Banks in North Africa appear resilient to the global financial storm that has hit numerous financial institutions around the globe said Standard & Poor’s Ratings Services in a new report, ‘Banks In North Africa Are Holding Up Under The Global Financial Storm But Face Local Headwinds’.
Shielding banks that the firm rates in Morocco, Tunisia, and Egypt are restrictive local regulations as well as the relative underdevelopment of financial intermediation throughout North Africa.
“Indeed, these banks have no exposure to structured investment products, because local regulations are highly restrictive about the kind of asset classes that they can invest in abroad,” said Standard & Poor’s credit analyst Mohamed Damak.
However, new risks are emerging. North African banks are starting to feel the aftershocks of the global financial crisis on the real economy. North African economies are likely to hold up better than the ailing global economy, and will likely avoid recession, but they will experience, to various extents, a marked slowdown.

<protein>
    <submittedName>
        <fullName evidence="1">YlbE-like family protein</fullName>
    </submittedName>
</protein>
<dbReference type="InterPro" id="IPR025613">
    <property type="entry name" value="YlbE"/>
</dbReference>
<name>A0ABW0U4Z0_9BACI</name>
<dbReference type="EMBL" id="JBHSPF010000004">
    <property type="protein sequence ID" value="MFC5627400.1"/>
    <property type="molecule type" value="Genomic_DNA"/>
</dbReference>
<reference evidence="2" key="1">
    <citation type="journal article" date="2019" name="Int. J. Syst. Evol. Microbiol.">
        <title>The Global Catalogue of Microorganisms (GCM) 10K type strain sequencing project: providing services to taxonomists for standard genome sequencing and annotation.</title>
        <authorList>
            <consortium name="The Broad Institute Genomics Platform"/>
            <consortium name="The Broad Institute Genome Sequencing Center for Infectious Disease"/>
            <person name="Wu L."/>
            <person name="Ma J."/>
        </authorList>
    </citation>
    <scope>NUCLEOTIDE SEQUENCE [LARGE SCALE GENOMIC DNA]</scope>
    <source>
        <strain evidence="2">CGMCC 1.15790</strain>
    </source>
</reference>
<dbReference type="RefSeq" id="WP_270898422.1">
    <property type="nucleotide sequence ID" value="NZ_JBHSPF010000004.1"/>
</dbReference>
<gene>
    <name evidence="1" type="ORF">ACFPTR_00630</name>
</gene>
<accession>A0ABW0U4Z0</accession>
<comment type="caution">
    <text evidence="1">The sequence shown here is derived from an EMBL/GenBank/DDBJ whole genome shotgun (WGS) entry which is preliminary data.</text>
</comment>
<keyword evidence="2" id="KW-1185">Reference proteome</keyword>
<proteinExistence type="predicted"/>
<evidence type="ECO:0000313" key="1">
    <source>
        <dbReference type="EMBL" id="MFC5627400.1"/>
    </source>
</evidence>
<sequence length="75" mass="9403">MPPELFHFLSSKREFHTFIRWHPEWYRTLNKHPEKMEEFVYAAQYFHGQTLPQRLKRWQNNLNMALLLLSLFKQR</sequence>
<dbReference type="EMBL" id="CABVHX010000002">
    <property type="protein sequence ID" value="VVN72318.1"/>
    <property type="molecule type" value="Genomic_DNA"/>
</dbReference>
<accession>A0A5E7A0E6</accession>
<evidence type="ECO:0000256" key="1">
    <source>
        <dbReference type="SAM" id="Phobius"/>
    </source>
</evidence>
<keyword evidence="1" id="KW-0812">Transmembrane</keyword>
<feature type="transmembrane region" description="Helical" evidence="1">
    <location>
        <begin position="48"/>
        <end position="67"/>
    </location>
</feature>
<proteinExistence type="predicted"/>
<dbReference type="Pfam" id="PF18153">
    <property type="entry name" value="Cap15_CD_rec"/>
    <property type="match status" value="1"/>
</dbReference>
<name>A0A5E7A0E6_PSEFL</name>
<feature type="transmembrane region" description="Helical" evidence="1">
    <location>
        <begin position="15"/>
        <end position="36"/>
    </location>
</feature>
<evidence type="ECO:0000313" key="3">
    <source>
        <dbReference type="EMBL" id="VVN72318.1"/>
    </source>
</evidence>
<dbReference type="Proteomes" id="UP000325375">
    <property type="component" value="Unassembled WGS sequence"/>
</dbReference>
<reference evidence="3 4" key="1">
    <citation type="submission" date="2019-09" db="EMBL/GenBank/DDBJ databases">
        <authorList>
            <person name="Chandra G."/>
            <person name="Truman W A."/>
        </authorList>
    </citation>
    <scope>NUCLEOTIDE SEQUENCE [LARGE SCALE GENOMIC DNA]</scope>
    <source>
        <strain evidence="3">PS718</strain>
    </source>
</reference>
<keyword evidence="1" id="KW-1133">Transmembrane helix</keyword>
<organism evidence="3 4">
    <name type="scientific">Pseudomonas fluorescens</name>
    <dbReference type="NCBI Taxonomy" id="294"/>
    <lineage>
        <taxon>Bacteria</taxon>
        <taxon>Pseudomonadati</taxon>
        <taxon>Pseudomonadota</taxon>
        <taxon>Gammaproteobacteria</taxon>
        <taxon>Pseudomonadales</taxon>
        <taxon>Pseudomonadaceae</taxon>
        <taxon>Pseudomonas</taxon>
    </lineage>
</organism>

“The new environment represents a major test for the three banking systems that we cover,” said Damak.
Banks in Morocco will have to cope with a likely acceleration of the correction of their real estate sector and the effects of the new environment on leading players’ subsidiaries in Africa. In Egypt, the new operating environment will test whether and how well the sweeping reform of the banking will in practice work. In Tunisia, uncertainties about the performance of the tourism sector and other export-oriented sectors may put into question the strengthening of asset quality indicators in recent years.
“We do not expect the storm to significantly impair the financial profiles of the banks that we rate under our current assumptions but if the real estate correction in Morocco accelerates and economic conditions in Tunisia and Egypt worsen more than anticipated, we do not rule out negative rating actions,” said Damak.